Patent owners sell patents for numerous reasons (such as the need to raise money or changes in a company’s business direction). Unfortunately, the usual patent marketplace can sometimes be challenging, especially for smaller participants who sometimes end up working with patent trolls. Then bad things happen, like lawsuits, lots of wasted effort, and generally bad karma. Rarely does this provide any meaningful benefit to the original patent owner.
So today we’re announcing the Patent Purchase Promotion as an experiment to remove friction from the patent market. From May 8, 2015 through May 22, 2015, we’ll open a streamlined portal for patent holders to tell Google about patents they’re willing to sell at a price they set. As soon as the portal closes, we’ll review all the submissions, and let the submitters know whether we’re interested in buying their patents by June 26, 2015. If we contact you about purchasing your patent, we’ll work through some additional diligence with you and look to close a transaction in short order. We anticipate everyone we transact with getting paid by late August.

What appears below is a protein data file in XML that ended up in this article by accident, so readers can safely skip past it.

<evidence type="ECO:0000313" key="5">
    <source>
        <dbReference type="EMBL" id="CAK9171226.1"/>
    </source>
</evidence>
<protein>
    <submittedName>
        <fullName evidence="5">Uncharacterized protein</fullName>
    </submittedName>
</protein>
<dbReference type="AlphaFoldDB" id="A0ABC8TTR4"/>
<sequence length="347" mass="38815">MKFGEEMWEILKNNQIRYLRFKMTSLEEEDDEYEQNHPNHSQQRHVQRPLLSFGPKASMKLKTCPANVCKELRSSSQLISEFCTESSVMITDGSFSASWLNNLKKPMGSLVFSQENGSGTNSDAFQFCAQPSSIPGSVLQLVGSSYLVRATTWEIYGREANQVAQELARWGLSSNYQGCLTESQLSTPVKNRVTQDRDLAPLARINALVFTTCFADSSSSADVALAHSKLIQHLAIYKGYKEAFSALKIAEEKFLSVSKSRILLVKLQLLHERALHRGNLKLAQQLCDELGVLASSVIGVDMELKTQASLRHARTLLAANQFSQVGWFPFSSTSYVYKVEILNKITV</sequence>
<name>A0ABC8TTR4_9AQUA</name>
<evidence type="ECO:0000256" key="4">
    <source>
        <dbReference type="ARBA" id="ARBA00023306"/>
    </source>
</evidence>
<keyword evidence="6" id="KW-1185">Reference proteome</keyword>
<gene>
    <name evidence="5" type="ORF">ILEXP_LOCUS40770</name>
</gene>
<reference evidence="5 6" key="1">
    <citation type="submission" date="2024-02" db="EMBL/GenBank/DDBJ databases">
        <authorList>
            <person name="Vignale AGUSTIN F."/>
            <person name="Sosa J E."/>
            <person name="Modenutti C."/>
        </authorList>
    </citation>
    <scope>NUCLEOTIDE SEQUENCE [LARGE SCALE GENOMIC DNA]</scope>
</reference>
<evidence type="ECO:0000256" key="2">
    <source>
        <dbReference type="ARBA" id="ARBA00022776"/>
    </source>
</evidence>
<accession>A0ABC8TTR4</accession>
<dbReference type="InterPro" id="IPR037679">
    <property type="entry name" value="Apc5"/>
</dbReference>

By simplifying the process and having a concentrated submission window, we can focus our efforts into quickly evaluating patent assets and getting responses back to potential sellers quickly. Hopefully this will translate into better experiences for sellers, and remove the complications of working with entities such as patent trolls.
There’s some fine print that you absolutely want to make sure you fully understand before participating, and we encourage participants to speak with an attorney. More detailed information about the Patent Purchase Promotion is available on our Patent Website, including all the fine print, the form to make a submission (which won’t go live until May 8), and details about what happens if Google agrees to buy your patent. Throughout this process, Google reserves the right to not transact for any reason.
We’re always looking at ways that can help improve the patent landscape and make the patent system work better for everyone. We ask everyone to remember that this program is an experiment (think of it like a 20 percent project for Google’s patent lawyers), but we hope that it proves useful and delivers great results to participants.
U.S. Pat. No. 3,963,275: Method of breaking free-standing rock boulders
What is claimed is: